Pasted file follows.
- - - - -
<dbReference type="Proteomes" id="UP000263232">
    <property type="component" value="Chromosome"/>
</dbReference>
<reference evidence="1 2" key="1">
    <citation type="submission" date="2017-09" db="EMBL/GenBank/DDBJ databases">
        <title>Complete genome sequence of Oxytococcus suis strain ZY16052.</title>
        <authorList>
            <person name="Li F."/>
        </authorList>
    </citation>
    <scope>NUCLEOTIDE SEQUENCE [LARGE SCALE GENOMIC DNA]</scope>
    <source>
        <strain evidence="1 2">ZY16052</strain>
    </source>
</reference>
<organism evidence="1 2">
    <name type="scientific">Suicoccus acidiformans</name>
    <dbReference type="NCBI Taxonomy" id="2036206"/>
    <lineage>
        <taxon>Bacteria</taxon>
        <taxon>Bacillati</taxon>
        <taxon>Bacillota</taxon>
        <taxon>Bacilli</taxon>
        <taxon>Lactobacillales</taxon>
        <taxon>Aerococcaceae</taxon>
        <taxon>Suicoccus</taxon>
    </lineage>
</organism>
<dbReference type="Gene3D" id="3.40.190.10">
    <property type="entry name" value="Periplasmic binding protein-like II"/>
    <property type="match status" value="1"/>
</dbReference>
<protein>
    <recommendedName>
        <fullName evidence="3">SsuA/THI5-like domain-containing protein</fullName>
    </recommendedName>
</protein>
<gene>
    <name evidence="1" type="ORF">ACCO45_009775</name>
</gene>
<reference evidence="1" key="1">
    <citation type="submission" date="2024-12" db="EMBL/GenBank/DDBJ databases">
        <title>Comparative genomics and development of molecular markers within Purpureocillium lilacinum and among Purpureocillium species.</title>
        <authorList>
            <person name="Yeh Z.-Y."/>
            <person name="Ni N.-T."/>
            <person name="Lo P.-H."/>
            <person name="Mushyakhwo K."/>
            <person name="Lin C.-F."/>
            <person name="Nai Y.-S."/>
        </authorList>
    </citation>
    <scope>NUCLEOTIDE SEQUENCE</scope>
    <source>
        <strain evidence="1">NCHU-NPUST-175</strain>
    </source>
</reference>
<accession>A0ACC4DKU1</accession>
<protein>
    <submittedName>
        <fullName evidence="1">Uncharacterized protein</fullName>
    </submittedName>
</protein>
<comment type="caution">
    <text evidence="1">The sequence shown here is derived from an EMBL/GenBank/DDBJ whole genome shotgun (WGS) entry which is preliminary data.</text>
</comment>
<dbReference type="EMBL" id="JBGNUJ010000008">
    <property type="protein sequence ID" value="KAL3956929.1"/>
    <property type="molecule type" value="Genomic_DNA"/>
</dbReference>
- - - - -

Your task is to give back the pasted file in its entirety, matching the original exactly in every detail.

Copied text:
<dbReference type="Proteomes" id="UP000263232">
    <property type="component" value="Chromosome"/>
</dbReference>
<reference evidence="1 2" key="1">
    <citation type="submission" date="2017-09" db="EMBL/GenBank/DDBJ databases">
        <title>Complete genome sequence of Oxytococcus suis strain ZY16052.</title>
        <authorList>
            <person name="Li F."/>
        </authorList>
    </citation>
    <scope>NUCLEOTIDE SEQUENCE [LARGE SCALE GENOMIC DNA]</scope>
    <source>
        <strain evidence="1 2">ZY16052</strain>
    </source>
</reference>
<organism evidence="1 2">
    <name type="scientific">Suicoccus acidiformans</name>
    <dbReference type="NCBI Taxonomy" id="2036206"/>
    <lineage>
        <taxon>Bacteria</taxon>
        <taxon>Bacillati</taxon>
        <taxon>Bacillota</taxon>
        <taxon>Bacilli</taxon>
        <taxon>Lactobacillales</taxon>
        <taxon>Aerococcaceae</taxon>
        <taxon>Suicoccus</taxon>
    </lineage>
</organism>
<dbReference type="Gene3D" id="3.40.190.10">
    <property type="entry name" value="Periplasmic binding protein-like II"/>
    <property type="match status" value="1"/>
</dbReference>
<protein>
    <recommendedName>
        <fullName evidence="3">SsuA/THI5-like domain-containing protein</fullName>
    </recommendedName>
</protein>
<gene>
    <name evidence="1" type="ORF">ACCO45_009775</name>
</gene>
<reference evidence="1" key="1">
    <citation type="submission" date="2024-12" db="EMBL/GenBank/DDBJ databases">
        <title>Comparative genomics and development of molecular markers within Purpureocillium lilacinum and among Purpureocillium species.</title>
        <authorList>
            <person name="Yeh Z.-Y."/>
            <person name="Ni N.-T."/>
            <person name="Lo P.-H."/>
            <person name="Mushyakhwo K."/>
            <person name="Lin C.-F."/>
            <person name="Nai Y.-S."/>
        </authorList>
    </citation>
    <scope>NUCLEOTIDE SEQUENCE</scope>
    <source>
        <strain evidence="1">NCHU-NPUST-175</strain>
    </source>
</reference>
<accession>A0ACC4DKU1</accession>
<protein>
    <submittedName>
        <fullName evidence="1">Uncharacterized protein</fullName>
    </submittedName>
</protein>
<comment type="caution">
    <text evidence="1">The sequence shown here is derived from an EMBL/GenBank/DDBJ whole genome shotgun (WGS) entry which is preliminary data.</text>
</comment>
<dbReference type="EMBL" id="JBGNUJ010000008">
    <property type="protein sequence ID" value="KAL3956929.1"/>
    <property type="molecule type" value="Genomic_DNA"/>
</dbReference>